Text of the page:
5. Fabio Bothner & Annette Elisabeth Töller & Paul Philipp Schnase, 2022. "Do Lawsuits by ENGOs Improve Environmental Quality? Results from the Field of Air Pollution Policy in Germany," Sustainability, MDPI, vol. 14(11), pages 1-18, May.
    6. Johanna Catherine Maclean & Stefan Pichler & Nicolas R. Ziebarth, 2020. "Mandated Sick Pay: Coverage, Utilization, and Welfare Effects," NBER Working Papers 26832, National Bureau of Economic Research, Inc.
    7. Gerfin, Michael & Müller, Tobias & Schmid, Christian, 2022. "Rents for Pills: Financial Incentives and Physician Behavior," VfS Annual Conference 2022 (Basel): Big Data in Economics 264037, Verein für Socialpolitik / German Economic Association.
    8. Jonathan A. Parker & Jake Schild & Laura Erhard & David S. Johnson, 2021. "Household Spending Responses to the Economic Impact Payments of 2020: Evidence from the Consumer Expenditure Survey," Economic Working Papers 544, Bureau of Labor Statistics.
    9. Miquel Oliu-Barton & Bary S. R. Pradelski & Nicolas Woloszko & Lionel Guetta-Jeanrenaud & Philippe Aghion & Patrick Artus & Arnaud Fontanet & Philippe Martin & Guntram B. Wolff, 2022. "The effect of COVID certificates on vaccine uptake, health outcomes, and the economy," Nature Communications, Nature, vol. 13(1), pages 1-13, December.
    10. Cannon Cloud & Simon He{ss} & Johannes Kasinger, 2022. "Do shared e-scooter services cause traffic accidents? Evidence from six European countries," Papers 2209.06870, arXiv.org, revised Sep 2022.
    11. Jingbo Cui & Zhenxuan Wang & Haishan Yu, 2022. "Can International Climate Cooperation Induce Knowledge Spillover to Developing Countries? Evidence from CDM," Environmental & Resource Economics, Springer;European Association of Environmental and Resource Economists, vol. 82(4), pages 923-951, August.
    12. Brewer, Mike & Cattan, Sarah & Crawford, Claire & Rabe, Birgitta, 2022. "Does more free childcare help parents work more?," Labour Economics, Elsevier, vol. 74(C).
    13. Esther Arenas-Arroyo & Bernhard Schmidpeter, 2022. "Spillover Effects of Immigration Policies on Children's Human Capital," Economics working papers 2022-13, Department of Economics, Johannes Kepler University Linz, Austria.
    14. Volha Lazuka, 2022. "Household and individual economic responses to different health shocks: The role of medical innovations," Papers 2206.03306, arXiv.org, revised Nov 2022.
    15. Simone Balestra & Helge Liebert & Nicole Maestas & Tisamarie B. Sherry, 2021. "Behavioral Responses to Supply-Side Drug Policy During the Opioid Epidemic," NBER Working Papers 29596, National Bureau of Economic Research, Inc.
    16. Koning, Pierre & Muller, Paul & Prudon, Roger, 2022. "Do disability benefits hinder work resumption after recovery?," Journal of Health Economics, Elsevier, vol. 82(C).
    17. Cl'ement de Chaisemartin & Xavier D'Haultf{oe}uille, 2021. "Two-Way Fixed Effects and Differences-in-Differences with Heterogeneous Treatment Effects: A Survey," Papers 2112.04565, arXiv.org, revised Jun 2022.
    18. Luca Braghieri & Ro'ee Levy & Alexey Makarin, 2022. "Social Media and Mental Health," American Economic Review, American Economic Association, vol. 112(11), pages 3660-3693, November.
    19. Antonio Acconcia & Elisa Scarinzi, 2022. "The effects of local demand and supply restrictions on markup," Temi di discussione (Economic working papers) 1370, Bank of Italy, Economic Research and International Relations Area.
    20. Jean-Victor Alipour & Lindlacher Valentin, 2022. "No Surprises, Please: Voting Costs and Electoral Turnout," CESifo Working Paper Series 9759, CESifo.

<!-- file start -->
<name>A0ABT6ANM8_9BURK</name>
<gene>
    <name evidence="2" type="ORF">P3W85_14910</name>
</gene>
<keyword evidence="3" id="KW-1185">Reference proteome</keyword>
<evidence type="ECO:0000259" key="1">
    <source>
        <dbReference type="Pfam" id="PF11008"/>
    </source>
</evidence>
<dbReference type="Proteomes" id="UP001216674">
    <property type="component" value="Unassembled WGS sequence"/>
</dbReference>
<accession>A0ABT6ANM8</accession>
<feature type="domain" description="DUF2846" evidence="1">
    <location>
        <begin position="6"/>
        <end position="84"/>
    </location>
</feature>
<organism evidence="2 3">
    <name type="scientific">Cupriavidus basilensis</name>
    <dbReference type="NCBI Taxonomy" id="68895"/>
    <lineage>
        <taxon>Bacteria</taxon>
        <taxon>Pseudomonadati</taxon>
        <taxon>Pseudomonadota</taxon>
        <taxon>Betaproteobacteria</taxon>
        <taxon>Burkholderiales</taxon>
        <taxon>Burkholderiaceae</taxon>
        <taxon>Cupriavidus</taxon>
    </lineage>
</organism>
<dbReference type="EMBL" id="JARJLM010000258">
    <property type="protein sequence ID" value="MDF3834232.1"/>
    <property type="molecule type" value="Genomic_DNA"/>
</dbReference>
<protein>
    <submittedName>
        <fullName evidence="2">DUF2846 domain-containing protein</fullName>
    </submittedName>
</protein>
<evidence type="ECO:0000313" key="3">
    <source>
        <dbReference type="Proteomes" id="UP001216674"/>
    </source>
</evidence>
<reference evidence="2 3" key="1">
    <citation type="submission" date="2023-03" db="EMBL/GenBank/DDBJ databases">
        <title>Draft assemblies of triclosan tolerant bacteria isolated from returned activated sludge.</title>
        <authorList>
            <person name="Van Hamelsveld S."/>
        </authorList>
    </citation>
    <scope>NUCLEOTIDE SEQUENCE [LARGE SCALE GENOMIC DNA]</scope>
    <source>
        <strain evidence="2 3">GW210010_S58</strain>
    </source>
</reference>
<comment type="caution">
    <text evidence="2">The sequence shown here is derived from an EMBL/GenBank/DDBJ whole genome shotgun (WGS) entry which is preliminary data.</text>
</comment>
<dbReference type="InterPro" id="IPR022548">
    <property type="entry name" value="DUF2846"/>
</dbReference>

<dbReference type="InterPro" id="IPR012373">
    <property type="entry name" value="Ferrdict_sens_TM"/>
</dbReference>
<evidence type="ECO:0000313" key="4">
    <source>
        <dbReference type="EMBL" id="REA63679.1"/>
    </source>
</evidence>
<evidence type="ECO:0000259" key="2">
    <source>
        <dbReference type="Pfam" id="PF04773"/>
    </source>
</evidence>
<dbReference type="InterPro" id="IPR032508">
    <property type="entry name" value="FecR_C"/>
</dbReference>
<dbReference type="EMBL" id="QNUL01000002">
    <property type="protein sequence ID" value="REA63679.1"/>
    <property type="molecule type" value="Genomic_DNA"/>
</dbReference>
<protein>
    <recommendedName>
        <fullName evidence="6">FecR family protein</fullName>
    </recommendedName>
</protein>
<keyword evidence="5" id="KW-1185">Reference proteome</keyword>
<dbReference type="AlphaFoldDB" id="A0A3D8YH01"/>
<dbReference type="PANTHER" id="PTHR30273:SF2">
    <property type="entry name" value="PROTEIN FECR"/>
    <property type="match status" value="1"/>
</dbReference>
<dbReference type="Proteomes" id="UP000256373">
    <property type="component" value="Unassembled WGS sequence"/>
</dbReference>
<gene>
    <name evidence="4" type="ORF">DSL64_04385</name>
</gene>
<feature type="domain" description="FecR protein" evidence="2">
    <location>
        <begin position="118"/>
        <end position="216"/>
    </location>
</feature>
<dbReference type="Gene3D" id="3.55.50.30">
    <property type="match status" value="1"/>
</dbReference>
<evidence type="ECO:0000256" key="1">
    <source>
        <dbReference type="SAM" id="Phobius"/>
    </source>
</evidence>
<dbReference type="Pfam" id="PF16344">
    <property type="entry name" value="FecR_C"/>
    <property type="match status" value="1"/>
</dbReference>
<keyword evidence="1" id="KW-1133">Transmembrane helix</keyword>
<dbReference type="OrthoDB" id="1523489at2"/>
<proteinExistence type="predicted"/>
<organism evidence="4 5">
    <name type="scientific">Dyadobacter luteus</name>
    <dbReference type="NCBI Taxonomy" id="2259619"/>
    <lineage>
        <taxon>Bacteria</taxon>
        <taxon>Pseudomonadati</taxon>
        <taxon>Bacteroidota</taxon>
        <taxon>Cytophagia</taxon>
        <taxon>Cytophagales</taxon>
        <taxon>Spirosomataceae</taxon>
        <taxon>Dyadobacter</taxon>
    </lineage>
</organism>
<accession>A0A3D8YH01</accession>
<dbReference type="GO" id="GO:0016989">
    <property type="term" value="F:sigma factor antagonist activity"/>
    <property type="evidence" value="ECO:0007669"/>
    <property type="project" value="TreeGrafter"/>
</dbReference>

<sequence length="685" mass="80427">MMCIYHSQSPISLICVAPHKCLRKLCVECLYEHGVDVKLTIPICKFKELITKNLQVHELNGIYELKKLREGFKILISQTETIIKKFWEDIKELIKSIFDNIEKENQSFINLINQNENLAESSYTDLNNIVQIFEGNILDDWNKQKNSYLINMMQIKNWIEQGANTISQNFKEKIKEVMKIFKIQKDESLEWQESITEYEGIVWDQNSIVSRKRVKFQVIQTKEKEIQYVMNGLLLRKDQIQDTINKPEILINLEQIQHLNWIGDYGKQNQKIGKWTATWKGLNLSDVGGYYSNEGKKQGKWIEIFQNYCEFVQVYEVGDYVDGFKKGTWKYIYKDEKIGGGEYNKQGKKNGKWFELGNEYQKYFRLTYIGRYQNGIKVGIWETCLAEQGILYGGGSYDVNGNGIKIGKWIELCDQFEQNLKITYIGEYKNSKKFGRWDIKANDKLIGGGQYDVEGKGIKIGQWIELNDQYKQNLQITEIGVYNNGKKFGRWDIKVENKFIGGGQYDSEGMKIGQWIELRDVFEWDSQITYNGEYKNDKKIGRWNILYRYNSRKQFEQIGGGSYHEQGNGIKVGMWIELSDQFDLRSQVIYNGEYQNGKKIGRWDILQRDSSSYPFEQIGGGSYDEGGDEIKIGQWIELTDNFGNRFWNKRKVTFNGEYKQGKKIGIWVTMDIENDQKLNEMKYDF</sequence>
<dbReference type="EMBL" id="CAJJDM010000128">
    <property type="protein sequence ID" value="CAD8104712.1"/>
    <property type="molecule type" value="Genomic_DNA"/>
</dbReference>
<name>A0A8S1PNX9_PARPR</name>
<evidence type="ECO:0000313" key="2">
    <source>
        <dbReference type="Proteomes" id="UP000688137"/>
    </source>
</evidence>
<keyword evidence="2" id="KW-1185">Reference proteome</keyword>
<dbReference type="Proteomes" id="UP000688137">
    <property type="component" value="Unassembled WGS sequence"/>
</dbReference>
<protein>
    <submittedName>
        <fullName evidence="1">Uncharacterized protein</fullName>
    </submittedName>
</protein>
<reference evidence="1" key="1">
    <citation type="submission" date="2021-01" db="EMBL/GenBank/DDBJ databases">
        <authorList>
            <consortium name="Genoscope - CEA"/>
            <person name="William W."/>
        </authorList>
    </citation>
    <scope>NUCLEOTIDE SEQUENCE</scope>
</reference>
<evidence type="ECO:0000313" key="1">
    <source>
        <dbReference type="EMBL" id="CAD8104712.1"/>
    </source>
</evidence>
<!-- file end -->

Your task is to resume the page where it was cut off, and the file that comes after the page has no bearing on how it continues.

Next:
More about this item

    Keywords

    Land restitution; victims; armed conflict; peace agreement; selective violence;
    All these keywords.

    JEL classification:

    • D74 - Microeconomics - - Analysis of Collective Decision-Making - - - Conflict; Conflict Resolution; Alliances; Revolutions
    • H50 - Public Economics - - National Government Expenditures and Related Policies - - - General
    • I38 - Health, Education, and Welfare - - Welfare, Well-Being, and Poverty - - - Government Programs; Provision and Effects of Welfare Programs
    • Q15 - Agricultural and Natural Resource Economics; Environmental and Ecological Economics - - Agriculture - - - Land Ownership and Tenure; Land Reform; Land Use; Irrigation; Agriculture and Environment

    NEP fields

    This paper has been announced in the following NEP Reports:

    Statistics

    Access and download statistics

    Corrections

    All material on this site has been provided by the respective publishers and authors. You can help correct errors and omissions. When requesting a correction, please mention this item's handle: RePEc:col:000089:020144. See general information about how to correct material in RePEc.

    For technical questions regarding this item, or to correct its authors, title, abstract, bibliographic or download information, contact: . General contact details of provider: https://edirc.repec.org/data/ceandco.html .

    If you have authored this item and are not yet registered with RePEc, we encourage you to do it here. This allows to link your profile to this item. It also allows you to accept potential citations to this item that we are uncertain about.

    If CitEc recognized a bibliographic reference but did not link an item in RePEc to it, you can help with this form .

    If you know of missing items citing this one, you can help us creating those links by adding the relevant references in the same way as above, for each refering item. If you are a registered author of this item, you may also want to check the "citations" tab in your RePEc Author Service profile, as there may be some citations waiting for confirmation.

    For technical questions regarding this item, or to correct its authors, title, abstract, bibliographic or download information, contact: Universidad De Los Andes-Cede (email available below). General contact details of provider: https://edirc.repec.org/data/ceandco.html .

    Please note that corrections may take a couple of weeks to filter through the various RePEc services.

    IDEAS is a RePEc service hosted by the Research Division of the Federal Reserve Bank of St. Louis . RePEc uses bibliographic data supplied by the respective publishers.